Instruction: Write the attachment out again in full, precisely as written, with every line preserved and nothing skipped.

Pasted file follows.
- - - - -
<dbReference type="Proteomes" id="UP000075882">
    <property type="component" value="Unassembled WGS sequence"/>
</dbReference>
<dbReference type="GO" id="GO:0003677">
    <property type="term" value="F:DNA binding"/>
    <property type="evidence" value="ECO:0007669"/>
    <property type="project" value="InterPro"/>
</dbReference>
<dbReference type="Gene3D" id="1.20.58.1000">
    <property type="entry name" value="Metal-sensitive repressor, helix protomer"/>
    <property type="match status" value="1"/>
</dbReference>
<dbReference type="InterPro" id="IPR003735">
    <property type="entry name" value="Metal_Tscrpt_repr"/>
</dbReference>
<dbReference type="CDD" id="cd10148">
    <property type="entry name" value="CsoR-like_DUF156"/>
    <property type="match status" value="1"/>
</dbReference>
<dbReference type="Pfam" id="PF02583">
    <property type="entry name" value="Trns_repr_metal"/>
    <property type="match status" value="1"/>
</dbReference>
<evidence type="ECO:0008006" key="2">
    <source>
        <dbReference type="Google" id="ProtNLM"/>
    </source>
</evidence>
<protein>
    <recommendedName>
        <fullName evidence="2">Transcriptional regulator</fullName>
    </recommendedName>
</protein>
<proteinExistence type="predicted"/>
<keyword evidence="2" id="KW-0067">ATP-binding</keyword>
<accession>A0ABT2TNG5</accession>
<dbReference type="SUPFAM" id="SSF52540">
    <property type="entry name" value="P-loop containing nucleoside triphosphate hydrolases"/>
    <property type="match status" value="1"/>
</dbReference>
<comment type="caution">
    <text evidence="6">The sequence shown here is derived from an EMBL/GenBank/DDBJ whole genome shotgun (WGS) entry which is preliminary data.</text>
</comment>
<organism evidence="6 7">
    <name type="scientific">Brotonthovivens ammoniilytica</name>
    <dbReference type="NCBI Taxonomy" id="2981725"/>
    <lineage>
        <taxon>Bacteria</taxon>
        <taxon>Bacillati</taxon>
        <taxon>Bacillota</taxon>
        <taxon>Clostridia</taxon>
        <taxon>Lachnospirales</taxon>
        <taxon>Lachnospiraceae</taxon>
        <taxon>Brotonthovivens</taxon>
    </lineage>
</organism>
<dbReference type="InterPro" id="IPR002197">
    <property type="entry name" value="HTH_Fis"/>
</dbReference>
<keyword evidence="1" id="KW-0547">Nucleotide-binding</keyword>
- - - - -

<dbReference type="Proteomes" id="UP000075882">
    <property type="component" value="Unassembled WGS sequence"/>
</dbReference>
<dbReference type="GO" id="GO:0003677">
    <property type="term" value="F:DNA binding"/>
    <property type="evidence" value="ECO:0007669"/>
    <property type="project" value="InterPro"/>
</dbReference>
<dbReference type="Gene3D" id="1.20.58.1000">
    <property type="entry name" value="Metal-sensitive repressor, helix protomer"/>
    <property type="match status" value="1"/>
</dbReference>
<dbReference type="InterPro" id="IPR003735">
    <property type="entry name" value="Metal_Tscrpt_repr"/>
</dbReference>
<dbReference type="CDD" id="cd10148">
    <property type="entry name" value="CsoR-like_DUF156"/>
    <property type="match status" value="1"/>
</dbReference>
<dbReference type="Pfam" id="PF02583">
    <property type="entry name" value="Trns_repr_metal"/>
    <property type="match status" value="1"/>
</dbReference>
<evidence type="ECO:0008006" key="2">
    <source>
        <dbReference type="Google" id="ProtNLM"/>
    </source>
</evidence>
<protein>
    <recommendedName>
        <fullName evidence="2">Transcriptional regulator</fullName>
    </recommendedName>
</protein>
<proteinExistence type="predicted"/>
<keyword evidence="2" id="KW-0067">ATP-binding</keyword>
<accession>A0ABT2TNG5</accession>
<dbReference type="SUPFAM" id="SSF52540">
    <property type="entry name" value="P-loop containing nucleoside triphosphate hydrolases"/>
    <property type="match status" value="1"/>
</dbReference>
<comment type="caution">
    <text evidence="6">The sequence shown here is derived from an EMBL/GenBank/DDBJ whole genome shotgun (WGS) entry which is preliminary data.</text>
</comment>
<organism evidence="6 7">
    <name type="scientific">Brotonthovivens ammoniilytica</name>
    <dbReference type="NCBI Taxonomy" id="2981725"/>
    <lineage>
        <taxon>Bacteria</taxon>
        <taxon>Bacillati</taxon>
        <taxon>Bacillota</taxon>
        <taxon>Clostridia</taxon>
        <taxon>Lachnospirales</taxon>
        <taxon>Lachnospiraceae</taxon>
        <taxon>Brotonthovivens</taxon>
    </lineage>
</organism>
<dbReference type="InterPro" id="IPR002197">
    <property type="entry name" value="HTH_Fis"/>
</dbReference>
<keyword evidence="1" id="KW-0547">Nucleotide-binding</keyword>